Molière is the stage name of Jean-Baptiste Poquelin, one of the most important dramatists in French history. His plays have been delighting and intriguing audiences since they were first performed in seventeenth-century France, at which time they pleased King Louis XIV and changed the face of French comic drama. A subtle and profound satirist, actor, philosopher, and master of character, Molière combined all of these elements into his plays, drawing heavily from tradition but also incorporating his own unique insights. Skillfully combining his acting and writing skills, he was also an incisive social critic, ridiculing institutions from organized religion to medicine, and poking fun at the Parisian bourgeoisie (the middle class made up of prosperous tradesmen).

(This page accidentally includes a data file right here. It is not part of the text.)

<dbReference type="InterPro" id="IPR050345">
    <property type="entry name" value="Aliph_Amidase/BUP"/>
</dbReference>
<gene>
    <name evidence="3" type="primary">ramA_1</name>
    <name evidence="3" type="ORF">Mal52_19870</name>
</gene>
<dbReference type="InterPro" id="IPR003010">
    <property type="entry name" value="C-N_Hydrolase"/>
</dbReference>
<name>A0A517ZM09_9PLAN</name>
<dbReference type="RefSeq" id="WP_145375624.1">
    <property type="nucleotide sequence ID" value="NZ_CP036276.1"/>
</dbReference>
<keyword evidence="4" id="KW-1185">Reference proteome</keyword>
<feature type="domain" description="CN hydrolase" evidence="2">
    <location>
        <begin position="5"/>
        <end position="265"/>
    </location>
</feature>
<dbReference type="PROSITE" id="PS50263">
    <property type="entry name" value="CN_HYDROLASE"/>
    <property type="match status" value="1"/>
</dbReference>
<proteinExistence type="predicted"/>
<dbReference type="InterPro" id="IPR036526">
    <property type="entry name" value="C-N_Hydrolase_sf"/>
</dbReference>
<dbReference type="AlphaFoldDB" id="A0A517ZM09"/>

Le Malade imaginaire (The Imaginary Invalid) was Molière’s final play, first performed in February 1673 in Paris. A satire of the medical profession and a comedy-ballet, or a comedy combined with song and dance, the play contains a good deal of farce and was written to amuse King Louis XIV. It is also a superb character study of a hypochondriac, or a patient obsessed with being ill, and it contains a brilliant social and political commentary on Paris in the 1670s. Many critics have even found a subtle but powerful philosophical strain in the work, and it is an excellent example of the stylized comedy-ballet popular in Louis XIV’s courtly theater. Molière himself played the main role of the hypochondriac Argan, and famously coughed up blood during his fourth performance, dying later that evening in what came to be known as a bitter irony, given the play’s subject of imaginary illness. The play is now widely available in collections such as the 2000 Penguin Classics edition of The Miser and Other Plays: A New Selection, in which it is translated as The Hypochondriac.
Did this raise a question for you?